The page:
NASHVILLE, Tennessee (Reuters) - Soft drink maker Pepsi said on Thursday that it was dropping sponsorship of a prestigious national horse show, one day after ABC News broadcast footage of a horse in training for a show being beaten by a trainer.
The Walking Horse National Celebration said that Pepsi had been a sponsor since 2010 of the nation’s leading competition for Tennessee Walking Horses, a breed known for its high-stepping gait.
“We have ended our sponsorship of the event,” Pepsi spokesman Vincent Bozek said on Thursday without elaborating.
Neither Pepsi nor officials of the horse show would confirm the reason for the cancellation of the sponsorship. But an expert on the Tennessee Walking Horse show circuit, who asked not to be identified, said he believed it was because of the ABC News report, which showed an abusive practice known as “soring.”
The Humane Society of the United States conducted an undercover investigation and filmed the video which was given to ABC News and broadcast, said Keith Dane, the society’s director of equine protection.
An animal rights activist went to work in a horse barn and secretly taped the abuse in March and April, 2011. It shows the horses being beaten with wooden sticks and poked with electric cattle prods. The horses’ ankles were slathered with caustic chemicals and ankles wrapped with plastic to amplify the pain.
The chemicals induce pain and cause the horse to raise its front legs high while in the show ring.
Soring has been such a pervasive practice among Tennessee Walking Horse trainers that in 2009 the industry set up an organization and hired veterinarians to tour shows and inspect the horses.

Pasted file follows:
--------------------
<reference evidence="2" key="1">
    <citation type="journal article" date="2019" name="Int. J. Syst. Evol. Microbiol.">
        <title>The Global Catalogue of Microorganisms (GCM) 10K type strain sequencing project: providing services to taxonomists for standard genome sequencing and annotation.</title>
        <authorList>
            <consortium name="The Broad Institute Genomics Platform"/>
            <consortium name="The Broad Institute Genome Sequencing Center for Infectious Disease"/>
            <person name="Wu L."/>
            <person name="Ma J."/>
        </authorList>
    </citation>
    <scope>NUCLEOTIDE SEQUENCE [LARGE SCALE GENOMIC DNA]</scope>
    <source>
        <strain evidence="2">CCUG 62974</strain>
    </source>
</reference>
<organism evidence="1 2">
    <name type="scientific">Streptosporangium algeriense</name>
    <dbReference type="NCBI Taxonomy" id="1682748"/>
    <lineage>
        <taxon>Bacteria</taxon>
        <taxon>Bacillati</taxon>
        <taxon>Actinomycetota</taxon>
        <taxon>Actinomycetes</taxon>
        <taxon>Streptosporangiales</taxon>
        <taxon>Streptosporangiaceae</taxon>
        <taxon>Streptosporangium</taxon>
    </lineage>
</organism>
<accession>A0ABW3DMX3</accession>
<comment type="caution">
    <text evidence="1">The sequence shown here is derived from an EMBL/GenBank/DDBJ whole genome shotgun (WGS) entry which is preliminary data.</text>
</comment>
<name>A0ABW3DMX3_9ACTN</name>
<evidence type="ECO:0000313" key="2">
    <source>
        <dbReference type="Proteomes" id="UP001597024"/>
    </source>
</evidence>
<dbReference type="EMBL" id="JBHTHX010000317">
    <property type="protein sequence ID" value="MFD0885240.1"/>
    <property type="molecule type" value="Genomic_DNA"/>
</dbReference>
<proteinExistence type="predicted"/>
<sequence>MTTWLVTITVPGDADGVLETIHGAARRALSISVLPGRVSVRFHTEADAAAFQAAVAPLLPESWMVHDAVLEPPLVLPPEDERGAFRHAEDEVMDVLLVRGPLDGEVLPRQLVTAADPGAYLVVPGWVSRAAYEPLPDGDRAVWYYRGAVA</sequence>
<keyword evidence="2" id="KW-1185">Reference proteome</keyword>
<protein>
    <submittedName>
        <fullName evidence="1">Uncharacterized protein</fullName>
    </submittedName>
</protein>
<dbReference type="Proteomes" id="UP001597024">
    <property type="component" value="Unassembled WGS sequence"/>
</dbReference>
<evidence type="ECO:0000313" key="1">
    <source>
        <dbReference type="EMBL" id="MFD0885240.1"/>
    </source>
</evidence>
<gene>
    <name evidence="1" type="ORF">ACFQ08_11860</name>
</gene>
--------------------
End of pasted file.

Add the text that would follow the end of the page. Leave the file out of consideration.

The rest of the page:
Dr. Stephen Mullins, president of SHOW, the organization that inspects the horses, said he was disgusted by the video.
“For any animal to be abused like that ... I totally disagree with that,” Mullins said.
The Humane Society video was the latest example of the organization going undercover to expose alleged animal abuse. Animal rights groups have used undercover investigations to film practices such as chickens in small cages, diseased cattle dragged by tractors while they are still alive, sows confined in crates. Their aim is to force changes in farming and show practices.
Their efforts have prompted egg producers to agree to an increase in the size of cages, and some major buyers of pork recently said they would no longer buy from farms which confining mother sows in crates.
But the undercover operations also have prompted a backlash from some farm state lawmakers, who have passed laws to make it a criminal offense to infiltrate an agricultural business.
The Humane Society’s Dane said the group decided to go undercover in the horse barn because the Tennessee Walking Horse industry’s self-policing of the practice of “soring” was not working. He applauded the Pepsi decision, which he said might help clean up the industry.
“This procedure of soring has been going on far too long ... the industry itself has been allowed to self-police and with very poor results,” Dane said.
The chief executive of the Walking Horse National Celebration, Doyle Meadows, said in a statement: “The Celebration has worked extremely hard over recent years to gain the trust of our corporate partners and we would do nothing to destroy that relationship. As the Celebration moves forward to promote a sound horse we hope that everyone will assist in our efforts to promote this magnificent breed.”
The Walking Horse National Celebration takes place every summer in Shelbyville, Tennessee.
Editing by Greg McCune and Sandra Maler